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Beaujolais: A Versatile Wine
By Michael Apstein
Jul 16, 2019
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One of the many things I love about Beaujolais is its variety and versatility.  There’s Beaujolais Nouveau, a beverage that’s almost closer to alcoholic grape juice than to wine, and which many in the American wine press deride regularly.  Released on the third Thursday of November, it can be a refreshing, all-purpose wine for the Thanksgiving table.  In France, its arrival is celebrated in cafes and bars all over Paris and Beaune with signs and banners reading, “Beaujolais est arrivĂ©!”  (Beaujolais has arrived.) Each establishment proudly offers one of two from their favorite producers.  I’ve often overheard animated discussions among customers regarding the quality of one over the other.

Then there’s juicy Beaujolais that are fresh and fruity wines perfect for chilling and drinking at this time of the year.  A step up is Beaujolais-Villages, wines coming from any of the 38 villages in this area just north of Lyon that have the potential for better wine.  They, too, provide mid-weight wines that are perfect for drinking chilled in the summer.  However, Beaujolais-Villages from top producers--Château du Basty springs to mind--can have a depth and complexity that makes you realize that this category, often relegated to lower shelves in the supermarket, can provide amazing value. Look out, in particular, for old vine--“vieilles vignes”--bottlings of Beaujolais-Villages.  Some of these plantings date back to pre-World War II and even pre-Great War.

Finally, there’s the serious side of Beaujolais.  The Gamay grape can reflect its origins or, in modern terminology, be transparent, just as the Pinot Noir in the Côte d’Or.  Locals have known this for decades, bottling special cuvées from prized sites separately.  But it has taken six centuries after Philippe the Bold, Duke of Burgundy, exiled the “vile and noxious” Gamay grape from Burgundy in favor of the “elegant” Pinot Noir for the rest of the world to notice.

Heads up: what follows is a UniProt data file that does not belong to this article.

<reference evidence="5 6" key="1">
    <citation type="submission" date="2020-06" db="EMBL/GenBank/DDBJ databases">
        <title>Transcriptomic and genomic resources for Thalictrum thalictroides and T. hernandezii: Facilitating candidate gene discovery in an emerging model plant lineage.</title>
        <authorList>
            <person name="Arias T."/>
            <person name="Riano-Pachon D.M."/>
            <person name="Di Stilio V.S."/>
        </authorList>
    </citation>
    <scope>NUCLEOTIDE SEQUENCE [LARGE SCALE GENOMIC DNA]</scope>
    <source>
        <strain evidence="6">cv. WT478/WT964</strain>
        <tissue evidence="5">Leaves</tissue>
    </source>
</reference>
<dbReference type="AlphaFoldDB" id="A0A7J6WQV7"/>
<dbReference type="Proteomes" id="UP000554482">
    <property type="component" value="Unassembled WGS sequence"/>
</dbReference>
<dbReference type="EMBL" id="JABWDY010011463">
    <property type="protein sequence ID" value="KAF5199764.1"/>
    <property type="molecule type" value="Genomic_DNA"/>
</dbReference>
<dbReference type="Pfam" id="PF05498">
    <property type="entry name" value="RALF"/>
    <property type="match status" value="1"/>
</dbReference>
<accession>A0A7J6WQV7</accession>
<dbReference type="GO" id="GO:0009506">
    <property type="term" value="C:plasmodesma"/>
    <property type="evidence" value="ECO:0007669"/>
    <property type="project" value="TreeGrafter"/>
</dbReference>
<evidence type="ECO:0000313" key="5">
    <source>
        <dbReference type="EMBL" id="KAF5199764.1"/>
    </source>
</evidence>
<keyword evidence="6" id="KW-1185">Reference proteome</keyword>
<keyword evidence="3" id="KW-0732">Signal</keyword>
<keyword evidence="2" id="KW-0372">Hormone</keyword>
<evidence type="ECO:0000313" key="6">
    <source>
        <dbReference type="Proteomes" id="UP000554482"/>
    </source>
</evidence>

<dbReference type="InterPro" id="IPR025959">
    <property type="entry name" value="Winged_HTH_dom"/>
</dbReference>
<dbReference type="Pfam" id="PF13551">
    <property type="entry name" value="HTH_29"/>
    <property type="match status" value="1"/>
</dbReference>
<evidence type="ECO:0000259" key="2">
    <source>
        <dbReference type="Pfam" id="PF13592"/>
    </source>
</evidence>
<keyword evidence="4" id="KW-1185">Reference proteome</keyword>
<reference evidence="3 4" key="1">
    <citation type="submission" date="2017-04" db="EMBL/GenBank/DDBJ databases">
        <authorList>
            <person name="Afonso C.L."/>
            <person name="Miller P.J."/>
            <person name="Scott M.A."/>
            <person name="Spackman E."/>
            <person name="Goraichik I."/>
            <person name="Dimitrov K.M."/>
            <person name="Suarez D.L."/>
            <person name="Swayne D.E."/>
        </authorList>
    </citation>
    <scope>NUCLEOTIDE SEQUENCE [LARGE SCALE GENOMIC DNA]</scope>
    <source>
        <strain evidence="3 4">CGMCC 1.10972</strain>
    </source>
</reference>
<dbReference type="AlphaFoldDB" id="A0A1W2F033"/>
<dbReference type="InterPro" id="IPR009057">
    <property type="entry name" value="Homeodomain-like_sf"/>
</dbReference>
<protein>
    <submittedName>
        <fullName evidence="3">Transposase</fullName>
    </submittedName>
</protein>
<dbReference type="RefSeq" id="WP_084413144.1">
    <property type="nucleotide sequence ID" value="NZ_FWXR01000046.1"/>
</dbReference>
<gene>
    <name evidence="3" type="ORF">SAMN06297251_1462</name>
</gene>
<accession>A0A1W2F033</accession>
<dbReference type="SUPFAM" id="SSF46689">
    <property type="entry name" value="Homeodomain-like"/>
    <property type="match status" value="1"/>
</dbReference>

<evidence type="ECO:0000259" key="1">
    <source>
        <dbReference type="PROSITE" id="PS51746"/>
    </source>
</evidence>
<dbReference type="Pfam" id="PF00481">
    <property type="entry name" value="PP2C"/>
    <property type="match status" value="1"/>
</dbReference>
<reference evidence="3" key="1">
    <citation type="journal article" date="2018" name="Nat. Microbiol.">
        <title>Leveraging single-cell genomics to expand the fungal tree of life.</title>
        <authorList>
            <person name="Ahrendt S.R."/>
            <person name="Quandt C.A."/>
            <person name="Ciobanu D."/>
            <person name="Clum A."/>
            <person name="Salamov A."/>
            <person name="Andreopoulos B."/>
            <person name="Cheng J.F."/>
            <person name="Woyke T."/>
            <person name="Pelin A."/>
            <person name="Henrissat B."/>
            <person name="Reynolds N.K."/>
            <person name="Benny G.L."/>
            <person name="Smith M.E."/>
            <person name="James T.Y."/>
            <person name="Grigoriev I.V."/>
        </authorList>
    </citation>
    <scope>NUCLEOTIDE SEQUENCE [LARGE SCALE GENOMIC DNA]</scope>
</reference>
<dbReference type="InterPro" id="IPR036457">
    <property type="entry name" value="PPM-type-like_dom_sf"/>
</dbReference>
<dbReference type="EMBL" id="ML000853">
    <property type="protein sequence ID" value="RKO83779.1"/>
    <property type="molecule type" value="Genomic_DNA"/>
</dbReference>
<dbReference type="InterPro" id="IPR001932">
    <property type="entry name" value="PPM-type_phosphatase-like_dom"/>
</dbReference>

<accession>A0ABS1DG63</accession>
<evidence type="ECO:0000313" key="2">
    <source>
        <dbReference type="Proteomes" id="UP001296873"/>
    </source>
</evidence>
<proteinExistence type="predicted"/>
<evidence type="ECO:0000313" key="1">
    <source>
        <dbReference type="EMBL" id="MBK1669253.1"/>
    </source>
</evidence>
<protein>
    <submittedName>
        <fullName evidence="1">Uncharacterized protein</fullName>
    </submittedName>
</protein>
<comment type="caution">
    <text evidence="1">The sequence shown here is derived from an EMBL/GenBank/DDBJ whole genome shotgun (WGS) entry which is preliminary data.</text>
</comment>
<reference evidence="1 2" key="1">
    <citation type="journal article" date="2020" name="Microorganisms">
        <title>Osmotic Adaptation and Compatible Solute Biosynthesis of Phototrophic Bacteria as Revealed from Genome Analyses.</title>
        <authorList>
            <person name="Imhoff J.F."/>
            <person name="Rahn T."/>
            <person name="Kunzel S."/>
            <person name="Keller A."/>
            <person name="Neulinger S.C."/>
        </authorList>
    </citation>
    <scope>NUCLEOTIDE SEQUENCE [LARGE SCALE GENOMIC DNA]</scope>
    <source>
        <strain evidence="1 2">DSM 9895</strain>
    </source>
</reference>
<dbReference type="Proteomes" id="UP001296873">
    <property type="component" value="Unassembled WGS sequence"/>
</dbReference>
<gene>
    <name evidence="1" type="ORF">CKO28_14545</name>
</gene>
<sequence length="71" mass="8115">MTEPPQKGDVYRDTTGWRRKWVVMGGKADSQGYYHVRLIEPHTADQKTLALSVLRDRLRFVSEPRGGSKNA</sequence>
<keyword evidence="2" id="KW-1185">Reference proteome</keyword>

This transparency is most apparent in the crus of Beaujolais, the ten villages in the northern part of the appellation whose soils are rich in granite and that are capable of producing such distinctive wines that only the name of the village in required on the label.  From north to south they are St. Amour, Juliénas, Chénas, Moulin-à-Vent, Fleurie, Chiroubles, Morgon, Regnié, Côte de Brouilly, and Brouilly.  Reference to Beaujolais on the label is optional. 

Jeanne-Marie Deschamps, one of Burgundy’s smartest brokers and a woman who knows the area well, describes the region as a series of several “volcanic eggs” jutting from the countryside, with vines on all sides of these outcroppings.  The topography differs from that of the Côte d’Or, which primarily faces southeast, and is more like Italy’s Chianti Classico where vineyards seemingly spread in every direction, leading to very different exposures. 

Audrey Charton, whose family owns Domaine du Clos des Garands, a superb estate in Fleurie, told me that one reason Beaujolais’ soil is unique is that the region was never hit by an ice age that brought soil and debris from elsewhere.  The topography and variation in soil explains why the wines from these villages are very different one from another.  Moulin-à-Vent and Morgon are considered the sturdiest, followed by Côte de Brouilly, while Chiroubles is the least structured. 

One thing that is particularly exciting is how producers are focusing on the vineyards (what the Burgundians call climats) within these crus.  Though Maison Louis Jadot, one of Burgundy’s top producers, was not the first to bottle a Beaujolais cru with a vineyard name, I nonetheless credit them with popularizing the concept when they purchased the Château des Jacques estate in Moulin-à-Vent in 1996.  Depending on the vintage, Château des Jacques produces up to five distinct wines from individual climats within Moulin-à-Vent (Clos de Rochegrès, Clos du Grand Carquelin, Clos de Champ de Cour, Clos de la Roche and Clos des Thorins) in addition to their Moulin-à-Vent cru.